The measurements of this species were 15% bigger than Rhynochetos jubatus, with no overlap in measurements except those of the forelimbs. Given that the sites from which R. orarius remains have been recovered are all lowland sites, that no fossils of R. jubatus have been found in these sites, the scientists that described the fossils have suggested that they represent highland and lowland species respectively. R. orarius is one of many species to have become extinct in New Caledonia after the arrival of humans. The validity of the species accepted by others; the generic name Rhynochetos, the clade name Rhynochetidae, are derived from the Greek rhis meaning nose and chetos meaning corn, referring to the corn-shaped flaps over the nostrils. The specific name jubatus is derived from the Latin iabatus meaning crested; the name kagu is derived from the Melanesian names for the species. The species is variously known as the kavu or kagou in the Kanak languages, as the cagou in French; the kagu is 55 cm in length.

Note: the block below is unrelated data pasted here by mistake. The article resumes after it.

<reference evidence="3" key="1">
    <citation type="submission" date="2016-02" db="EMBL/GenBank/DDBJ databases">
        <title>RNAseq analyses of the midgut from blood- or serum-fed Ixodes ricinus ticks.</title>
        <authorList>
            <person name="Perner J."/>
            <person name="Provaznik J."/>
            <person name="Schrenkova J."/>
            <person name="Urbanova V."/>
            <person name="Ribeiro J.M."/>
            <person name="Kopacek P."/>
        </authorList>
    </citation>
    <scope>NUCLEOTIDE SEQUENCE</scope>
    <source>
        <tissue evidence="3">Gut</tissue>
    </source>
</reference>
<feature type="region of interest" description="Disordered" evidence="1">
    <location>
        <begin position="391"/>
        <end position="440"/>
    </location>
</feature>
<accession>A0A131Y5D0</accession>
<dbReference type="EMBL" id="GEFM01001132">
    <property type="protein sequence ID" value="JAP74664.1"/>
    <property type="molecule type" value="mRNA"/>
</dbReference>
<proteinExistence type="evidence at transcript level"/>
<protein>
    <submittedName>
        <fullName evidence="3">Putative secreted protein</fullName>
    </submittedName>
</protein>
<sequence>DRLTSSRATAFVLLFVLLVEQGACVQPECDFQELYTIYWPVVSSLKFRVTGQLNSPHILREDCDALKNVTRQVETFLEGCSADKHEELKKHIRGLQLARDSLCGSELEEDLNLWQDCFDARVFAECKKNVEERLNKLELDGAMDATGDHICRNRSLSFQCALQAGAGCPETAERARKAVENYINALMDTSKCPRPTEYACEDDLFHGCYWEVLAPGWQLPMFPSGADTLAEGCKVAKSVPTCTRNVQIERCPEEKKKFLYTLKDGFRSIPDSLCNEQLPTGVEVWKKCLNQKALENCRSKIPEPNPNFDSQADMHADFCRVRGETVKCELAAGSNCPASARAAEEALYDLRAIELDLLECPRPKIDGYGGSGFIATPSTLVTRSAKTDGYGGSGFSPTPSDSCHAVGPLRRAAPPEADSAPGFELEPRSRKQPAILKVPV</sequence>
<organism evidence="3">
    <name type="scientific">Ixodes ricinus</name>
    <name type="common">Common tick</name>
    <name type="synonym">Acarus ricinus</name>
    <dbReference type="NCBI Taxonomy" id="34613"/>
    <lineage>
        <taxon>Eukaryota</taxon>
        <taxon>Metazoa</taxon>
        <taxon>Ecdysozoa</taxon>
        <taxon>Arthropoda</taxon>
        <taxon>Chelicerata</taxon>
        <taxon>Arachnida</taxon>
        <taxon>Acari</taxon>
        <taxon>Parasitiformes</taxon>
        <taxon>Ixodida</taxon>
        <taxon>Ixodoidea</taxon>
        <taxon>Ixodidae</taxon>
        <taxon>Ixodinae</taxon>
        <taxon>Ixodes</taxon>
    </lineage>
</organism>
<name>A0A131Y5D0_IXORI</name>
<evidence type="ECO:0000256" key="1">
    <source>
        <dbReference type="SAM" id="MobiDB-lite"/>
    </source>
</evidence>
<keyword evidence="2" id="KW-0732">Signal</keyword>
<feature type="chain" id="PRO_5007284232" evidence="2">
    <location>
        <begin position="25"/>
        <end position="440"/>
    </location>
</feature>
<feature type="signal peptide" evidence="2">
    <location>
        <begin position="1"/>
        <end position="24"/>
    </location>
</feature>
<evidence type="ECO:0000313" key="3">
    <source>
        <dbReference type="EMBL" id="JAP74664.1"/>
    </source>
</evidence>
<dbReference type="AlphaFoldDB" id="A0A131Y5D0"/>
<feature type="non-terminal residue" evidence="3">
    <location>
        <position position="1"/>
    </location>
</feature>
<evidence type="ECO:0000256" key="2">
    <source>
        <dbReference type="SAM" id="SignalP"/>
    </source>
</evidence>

The weight can vary by individual and by season, ranging from 700 to 1,100 g. Its plumage is unusually bright for a bird of the forest floor. There is little sexual dimorphism beyond a difference in the amount of barring in the primary feathers, it possesses powder downs which help keep it dry and insulate it in the extremes of New Caledonia's tropical climate. The crest, used to display to other members of the species, is noticeable when at rest but can be erected and fanned out, it is nearly flightless, using its wings for displays, for moving through the forest. It can use them to glide when fleeing danger; the wings are not reduced in size like some other flightless birds, have a span of around 77.5 cm, but they lack the musculature for flight. It possesses bright red legs which are long and strong, enabling the bird to travel long distances on foot and run quickly, it has large eyes, positioned so that they give good binocular vision, helpful in finding prey in the leaf litter and seeing in the gloom of the forest.